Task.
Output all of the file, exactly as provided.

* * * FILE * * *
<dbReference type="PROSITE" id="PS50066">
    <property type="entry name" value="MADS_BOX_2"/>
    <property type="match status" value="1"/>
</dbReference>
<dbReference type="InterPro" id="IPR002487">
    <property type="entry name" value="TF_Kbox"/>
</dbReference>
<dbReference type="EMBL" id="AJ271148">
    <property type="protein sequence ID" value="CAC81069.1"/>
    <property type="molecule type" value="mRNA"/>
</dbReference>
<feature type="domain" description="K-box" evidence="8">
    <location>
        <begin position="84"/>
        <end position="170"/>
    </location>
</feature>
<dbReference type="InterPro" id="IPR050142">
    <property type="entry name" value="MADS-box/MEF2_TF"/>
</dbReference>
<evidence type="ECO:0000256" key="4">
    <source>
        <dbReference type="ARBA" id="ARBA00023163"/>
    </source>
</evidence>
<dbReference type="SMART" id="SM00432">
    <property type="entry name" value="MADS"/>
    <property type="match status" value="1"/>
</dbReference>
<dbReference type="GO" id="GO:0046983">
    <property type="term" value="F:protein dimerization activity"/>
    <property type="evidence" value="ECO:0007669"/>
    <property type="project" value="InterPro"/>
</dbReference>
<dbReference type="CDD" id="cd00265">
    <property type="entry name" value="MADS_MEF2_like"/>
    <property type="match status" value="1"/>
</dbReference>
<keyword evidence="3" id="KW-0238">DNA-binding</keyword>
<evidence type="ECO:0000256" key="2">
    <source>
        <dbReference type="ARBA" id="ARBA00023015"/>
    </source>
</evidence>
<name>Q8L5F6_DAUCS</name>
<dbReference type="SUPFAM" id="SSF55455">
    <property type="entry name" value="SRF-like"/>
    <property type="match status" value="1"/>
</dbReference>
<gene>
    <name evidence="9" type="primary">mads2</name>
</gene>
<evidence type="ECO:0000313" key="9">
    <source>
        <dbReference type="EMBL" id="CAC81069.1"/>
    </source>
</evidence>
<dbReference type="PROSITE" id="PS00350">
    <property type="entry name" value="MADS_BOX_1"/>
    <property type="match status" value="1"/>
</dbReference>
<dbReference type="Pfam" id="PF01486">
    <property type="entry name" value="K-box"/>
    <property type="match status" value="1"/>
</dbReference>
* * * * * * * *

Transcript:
<dbReference type="PROSITE" id="PS50066">
    <property type="entry name" value="MADS_BOX_2"/>
    <property type="match status" value="1"/>
</dbReference>
<dbReference type="InterPro" id="IPR002487">
    <property type="entry name" value="TF_Kbox"/>
</dbReference>
<dbReference type="EMBL" id="AJ271148">
    <property type="protein sequence ID" value="CAC81069.1"/>
    <property type="molecule type" value="mRNA"/>
</dbReference>
<feature type="domain" description="K-box" evidence="8">
    <location>
        <begin position="84"/>
        <end position="170"/>
    </location>
</feature>
<dbReference type="InterPro" id="IPR050142">
    <property type="entry name" value="MADS-box/MEF2_TF"/>
</dbReference>
<evidence type="ECO:0000256" key="4">
    <source>
        <dbReference type="ARBA" id="ARBA00023163"/>
    </source>
</evidence>
<dbReference type="SMART" id="SM00432">
    <property type="entry name" value="MADS"/>
    <property type="match status" value="1"/>
</dbReference>
<dbReference type="GO" id="GO:0046983">
    <property type="term" value="F:protein dimerization activity"/>
    <property type="evidence" value="ECO:0007669"/>
    <property type="project" value="InterPro"/>
</dbReference>
<dbReference type="CDD" id="cd00265">
    <property type="entry name" value="MADS_MEF2_like"/>
    <property type="match status" value="1"/>
</dbReference>
<keyword evidence="3" id="KW-0238">DNA-binding</keyword>
<evidence type="ECO:0000256" key="2">
    <source>
        <dbReference type="ARBA" id="ARBA00023015"/>
    </source>
</evidence>
<name>Q8L5F6_DAUCS</name>
<dbReference type="SUPFAM" id="SSF55455">
    <property type="entry name" value="SRF-like"/>
    <property type="match status" value="1"/>
</dbReference>
<gene>
    <name evidence="9" type="primary">mads2</name>
</gene>
<evidence type="ECO:0000313" key="9">
    <source>
        <dbReference type="EMBL" id="CAC81069.1"/>
    </source>
</evidence>
<dbReference type="PROSITE" id="PS00350">
    <property type="entry name" value="MADS_BOX_1"/>
    <property type="match status" value="1"/>
</dbReference>
<dbReference type="Pfam" id="PF01486">
    <property type="entry name" value="K-box"/>
    <property type="match status" value="1"/>
</dbReference>